Exotic Cars

Lamborghini's classic division discovered, restored the Miura from The Italian Job

It was hiding out in a car collection, its provenance unknown to the owner.

Lamborghini

When The Italian Job (the original, not the Marky Mark remake) first debuted, the opening scene involved a Lamborghini Miura and some vehicular carnage. Some thought it was lost forever, but Lamborghini eventually found and restored this interesting piece of automotive cinematic history.

Lamborghini on Monday announced that it had found and restored the original Miura from the opening scenes of The Italian Job. Chassis number 3586, once thought to be lost, was actually in pretty safe hands, and after a thorough reworking from Lamborghini's own classic-car division, it's once again ready for the spotlight.

Here's how the story goes. Even though the Miura crashes in the early part of the movie, Paramount actually used a different Miura for the wreck. Once that was known, people spent the next 50 years trying desperately to find the orange supercar. Eventually, it turned up in The Kaiser Collection, the personal collection of well-heeled businessman Fritz Kaiser, and the collection got together with Lamborghini to give #3586 a full-on reconstruction.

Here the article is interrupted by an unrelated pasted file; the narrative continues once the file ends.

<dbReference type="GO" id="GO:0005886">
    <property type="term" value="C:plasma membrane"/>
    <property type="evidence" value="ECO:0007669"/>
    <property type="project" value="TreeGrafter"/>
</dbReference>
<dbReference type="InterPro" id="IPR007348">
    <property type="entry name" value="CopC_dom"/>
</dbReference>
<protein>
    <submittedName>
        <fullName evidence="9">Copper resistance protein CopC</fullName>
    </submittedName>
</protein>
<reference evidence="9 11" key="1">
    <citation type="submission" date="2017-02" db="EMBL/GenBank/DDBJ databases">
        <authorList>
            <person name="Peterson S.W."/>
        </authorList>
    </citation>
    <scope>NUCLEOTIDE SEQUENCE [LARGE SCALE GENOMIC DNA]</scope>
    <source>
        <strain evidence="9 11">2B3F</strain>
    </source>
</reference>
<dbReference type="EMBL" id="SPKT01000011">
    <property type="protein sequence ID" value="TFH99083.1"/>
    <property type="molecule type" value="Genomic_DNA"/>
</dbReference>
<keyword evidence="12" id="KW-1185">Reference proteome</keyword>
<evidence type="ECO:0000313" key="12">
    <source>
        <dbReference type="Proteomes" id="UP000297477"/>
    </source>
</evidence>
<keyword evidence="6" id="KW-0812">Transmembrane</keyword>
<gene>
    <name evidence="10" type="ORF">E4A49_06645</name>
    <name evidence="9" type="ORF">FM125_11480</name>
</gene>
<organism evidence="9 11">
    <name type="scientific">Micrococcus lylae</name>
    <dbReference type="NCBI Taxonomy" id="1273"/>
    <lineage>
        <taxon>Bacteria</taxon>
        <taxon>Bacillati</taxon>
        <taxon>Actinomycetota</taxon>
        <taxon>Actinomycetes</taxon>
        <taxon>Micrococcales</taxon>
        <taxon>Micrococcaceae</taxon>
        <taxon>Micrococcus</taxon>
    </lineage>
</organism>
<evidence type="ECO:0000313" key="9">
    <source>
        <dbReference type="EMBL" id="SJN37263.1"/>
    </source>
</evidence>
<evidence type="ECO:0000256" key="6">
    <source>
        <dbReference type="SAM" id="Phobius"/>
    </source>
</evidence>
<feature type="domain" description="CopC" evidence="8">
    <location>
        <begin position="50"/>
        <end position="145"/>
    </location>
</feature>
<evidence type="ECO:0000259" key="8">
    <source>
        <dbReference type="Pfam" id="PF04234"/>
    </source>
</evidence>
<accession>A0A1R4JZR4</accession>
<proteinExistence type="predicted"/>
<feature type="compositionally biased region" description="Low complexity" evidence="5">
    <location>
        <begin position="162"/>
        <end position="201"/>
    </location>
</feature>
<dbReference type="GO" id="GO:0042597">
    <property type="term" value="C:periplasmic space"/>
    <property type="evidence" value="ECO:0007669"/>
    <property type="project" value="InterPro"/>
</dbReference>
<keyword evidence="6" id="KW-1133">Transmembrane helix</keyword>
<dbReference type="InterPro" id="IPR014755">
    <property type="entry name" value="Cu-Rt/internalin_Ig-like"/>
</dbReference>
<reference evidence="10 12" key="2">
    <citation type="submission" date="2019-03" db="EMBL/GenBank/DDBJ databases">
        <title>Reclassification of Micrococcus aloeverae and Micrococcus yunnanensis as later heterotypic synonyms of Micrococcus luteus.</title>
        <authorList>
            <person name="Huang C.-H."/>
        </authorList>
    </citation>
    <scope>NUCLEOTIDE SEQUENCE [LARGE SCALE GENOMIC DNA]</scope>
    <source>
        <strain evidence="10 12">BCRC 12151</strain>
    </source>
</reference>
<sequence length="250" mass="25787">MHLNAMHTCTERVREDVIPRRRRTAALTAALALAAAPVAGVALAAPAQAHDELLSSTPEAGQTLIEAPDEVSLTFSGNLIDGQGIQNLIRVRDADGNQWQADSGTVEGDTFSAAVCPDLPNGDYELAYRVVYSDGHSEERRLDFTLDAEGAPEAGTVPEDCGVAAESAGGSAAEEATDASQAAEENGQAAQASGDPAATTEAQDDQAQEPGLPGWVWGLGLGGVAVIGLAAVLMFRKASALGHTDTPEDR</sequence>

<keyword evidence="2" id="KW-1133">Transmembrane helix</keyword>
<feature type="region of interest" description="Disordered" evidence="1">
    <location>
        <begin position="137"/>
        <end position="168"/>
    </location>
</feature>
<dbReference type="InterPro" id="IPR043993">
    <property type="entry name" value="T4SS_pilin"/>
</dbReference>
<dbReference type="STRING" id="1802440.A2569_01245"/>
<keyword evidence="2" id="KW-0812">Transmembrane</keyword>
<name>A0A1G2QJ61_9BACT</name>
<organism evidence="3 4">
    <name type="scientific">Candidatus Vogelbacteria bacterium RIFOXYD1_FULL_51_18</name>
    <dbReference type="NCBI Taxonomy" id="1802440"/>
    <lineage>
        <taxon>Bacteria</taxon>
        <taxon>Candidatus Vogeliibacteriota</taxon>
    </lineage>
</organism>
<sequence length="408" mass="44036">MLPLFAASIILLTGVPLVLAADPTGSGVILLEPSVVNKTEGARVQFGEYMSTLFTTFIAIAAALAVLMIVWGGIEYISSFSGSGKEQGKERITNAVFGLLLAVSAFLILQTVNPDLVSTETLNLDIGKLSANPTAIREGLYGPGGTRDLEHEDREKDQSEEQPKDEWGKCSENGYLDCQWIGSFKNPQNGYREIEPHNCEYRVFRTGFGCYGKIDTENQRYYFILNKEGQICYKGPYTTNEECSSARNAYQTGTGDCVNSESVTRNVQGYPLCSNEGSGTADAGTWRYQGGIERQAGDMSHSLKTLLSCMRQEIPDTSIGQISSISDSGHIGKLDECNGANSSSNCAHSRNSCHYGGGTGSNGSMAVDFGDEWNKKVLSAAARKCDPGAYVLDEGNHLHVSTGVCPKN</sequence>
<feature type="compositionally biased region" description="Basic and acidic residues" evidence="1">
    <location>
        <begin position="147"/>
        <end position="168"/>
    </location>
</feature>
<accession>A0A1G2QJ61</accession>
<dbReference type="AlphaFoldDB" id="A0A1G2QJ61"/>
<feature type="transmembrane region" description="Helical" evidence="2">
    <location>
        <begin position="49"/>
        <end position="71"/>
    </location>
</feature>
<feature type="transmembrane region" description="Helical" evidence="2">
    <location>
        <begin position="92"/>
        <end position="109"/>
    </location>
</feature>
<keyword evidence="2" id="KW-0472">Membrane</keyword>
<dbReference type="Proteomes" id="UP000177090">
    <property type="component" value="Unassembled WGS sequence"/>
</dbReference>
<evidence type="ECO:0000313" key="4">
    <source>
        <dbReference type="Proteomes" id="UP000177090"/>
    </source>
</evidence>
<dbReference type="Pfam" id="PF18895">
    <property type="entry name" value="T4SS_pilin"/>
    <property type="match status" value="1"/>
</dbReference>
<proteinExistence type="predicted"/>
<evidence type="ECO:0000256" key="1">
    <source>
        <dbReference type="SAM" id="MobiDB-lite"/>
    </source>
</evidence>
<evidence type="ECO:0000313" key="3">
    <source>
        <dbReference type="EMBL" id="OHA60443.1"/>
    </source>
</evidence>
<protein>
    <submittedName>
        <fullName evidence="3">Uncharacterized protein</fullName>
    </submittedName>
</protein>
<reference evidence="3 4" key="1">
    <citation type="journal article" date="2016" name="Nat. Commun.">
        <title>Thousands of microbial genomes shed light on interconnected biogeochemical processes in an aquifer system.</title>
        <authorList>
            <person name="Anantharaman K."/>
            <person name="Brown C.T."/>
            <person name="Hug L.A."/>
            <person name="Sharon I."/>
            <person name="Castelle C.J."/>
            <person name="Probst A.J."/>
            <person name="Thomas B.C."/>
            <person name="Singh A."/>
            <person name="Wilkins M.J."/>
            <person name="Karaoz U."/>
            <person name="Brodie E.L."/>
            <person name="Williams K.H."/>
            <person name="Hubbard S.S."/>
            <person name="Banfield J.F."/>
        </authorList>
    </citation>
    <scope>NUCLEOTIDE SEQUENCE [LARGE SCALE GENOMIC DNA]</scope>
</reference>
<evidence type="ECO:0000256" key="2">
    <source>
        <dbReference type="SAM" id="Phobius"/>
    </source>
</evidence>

Even today, the Miura is a stunning supercar.

Lamborghini

That responsibility went to Lamborghini Polo Storico, the automaker's in-house classic division devoted to restoring and preserving some of Lamborghini's notable vintage models. Polo Storico went to the archives and pulled up all the documentation it could find, then it talked to former employees and others with deep knowledge of old Lamborghinis.

As it turns out, #3586 lived quite the life. It was plucked straight from the production line when Paramount came looking for a pair of Miuras for The Italian Job -- one wrecked, one not. After its time in front of the lens, it was returned to Sant'Agata Bolognese, Italy, where it was prepared and delivered to its first owner. #3586 ended up changing hands several times before Kaiser added it to his collection in 2018.

The Miura was quite the objet d'art when it entered production in the late 1960s. The original version, the P400, relied on a 3.9-liter V12 that produced 345 horsepower. Only 275 were produced, and the model remains one of the most desirable vintage supercars on the market. Later versions were produced, as well, adding power and additional features like power windows and wider fenders.